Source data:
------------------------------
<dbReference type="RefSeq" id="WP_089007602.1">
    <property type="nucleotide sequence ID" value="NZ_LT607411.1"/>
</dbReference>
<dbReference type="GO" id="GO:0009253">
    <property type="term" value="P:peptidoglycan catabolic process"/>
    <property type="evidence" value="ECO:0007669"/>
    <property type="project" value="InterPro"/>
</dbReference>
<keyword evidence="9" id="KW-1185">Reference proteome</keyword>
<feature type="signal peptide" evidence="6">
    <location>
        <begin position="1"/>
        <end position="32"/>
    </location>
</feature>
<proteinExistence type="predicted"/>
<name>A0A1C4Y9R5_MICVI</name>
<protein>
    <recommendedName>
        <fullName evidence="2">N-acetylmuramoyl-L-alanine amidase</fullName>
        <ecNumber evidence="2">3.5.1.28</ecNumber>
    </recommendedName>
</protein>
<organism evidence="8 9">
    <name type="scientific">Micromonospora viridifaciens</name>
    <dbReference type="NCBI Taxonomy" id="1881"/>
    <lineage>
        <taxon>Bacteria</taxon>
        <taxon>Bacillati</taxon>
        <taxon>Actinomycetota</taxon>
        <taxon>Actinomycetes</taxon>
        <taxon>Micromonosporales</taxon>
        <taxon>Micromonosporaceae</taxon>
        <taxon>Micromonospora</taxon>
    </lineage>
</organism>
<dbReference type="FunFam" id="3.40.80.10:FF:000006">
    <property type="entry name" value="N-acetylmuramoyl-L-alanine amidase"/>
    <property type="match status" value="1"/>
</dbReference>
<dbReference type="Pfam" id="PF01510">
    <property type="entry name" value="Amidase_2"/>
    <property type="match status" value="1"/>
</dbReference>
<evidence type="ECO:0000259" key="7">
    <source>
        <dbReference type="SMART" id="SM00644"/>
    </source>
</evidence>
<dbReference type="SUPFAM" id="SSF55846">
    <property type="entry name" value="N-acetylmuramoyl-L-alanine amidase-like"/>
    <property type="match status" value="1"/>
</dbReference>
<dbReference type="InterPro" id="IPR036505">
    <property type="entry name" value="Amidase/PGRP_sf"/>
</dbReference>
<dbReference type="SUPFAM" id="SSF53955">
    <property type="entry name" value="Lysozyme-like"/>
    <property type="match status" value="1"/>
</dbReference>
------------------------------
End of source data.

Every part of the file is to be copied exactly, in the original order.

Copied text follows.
<dbReference type="RefSeq" id="WP_089007602.1">
    <property type="nucleotide sequence ID" value="NZ_LT607411.1"/>
</dbReference>
<dbReference type="GO" id="GO:0009253">
    <property type="term" value="P:peptidoglycan catabolic process"/>
    <property type="evidence" value="ECO:0007669"/>
    <property type="project" value="InterPro"/>
</dbReference>
<keyword evidence="9" id="KW-1185">Reference proteome</keyword>
<feature type="signal peptide" evidence="6">
    <location>
        <begin position="1"/>
        <end position="32"/>
    </location>
</feature>
<proteinExistence type="predicted"/>
<name>A0A1C4Y9R5_MICVI</name>
<protein>
    <recommendedName>
        <fullName evidence="2">N-acetylmuramoyl-L-alanine amidase</fullName>
        <ecNumber evidence="2">3.5.1.28</ecNumber>
    </recommendedName>
</protein>
<organism evidence="8 9">
    <name type="scientific">Micromonospora viridifaciens</name>
    <dbReference type="NCBI Taxonomy" id="1881"/>
    <lineage>
        <taxon>Bacteria</taxon>
        <taxon>Bacillati</taxon>
        <taxon>Actinomycetota</taxon>
        <taxon>Actinomycetes</taxon>
        <taxon>Micromonosporales</taxon>
        <taxon>Micromonosporaceae</taxon>
        <taxon>Micromonospora</taxon>
    </lineage>
</organism>
<dbReference type="FunFam" id="3.40.80.10:FF:000006">
    <property type="entry name" value="N-acetylmuramoyl-L-alanine amidase"/>
    <property type="match status" value="1"/>
</dbReference>
<dbReference type="Pfam" id="PF01510">
    <property type="entry name" value="Amidase_2"/>
    <property type="match status" value="1"/>
</dbReference>
<evidence type="ECO:0000259" key="7">
    <source>
        <dbReference type="SMART" id="SM00644"/>
    </source>
</evidence>
<dbReference type="SUPFAM" id="SSF55846">
    <property type="entry name" value="N-acetylmuramoyl-L-alanine amidase-like"/>
    <property type="match status" value="1"/>
</dbReference>
<dbReference type="InterPro" id="IPR036505">
    <property type="entry name" value="Amidase/PGRP_sf"/>
</dbReference>
<dbReference type="SUPFAM" id="SSF53955">
    <property type="entry name" value="Lysozyme-like"/>
    <property type="match status" value="1"/>
</dbReference>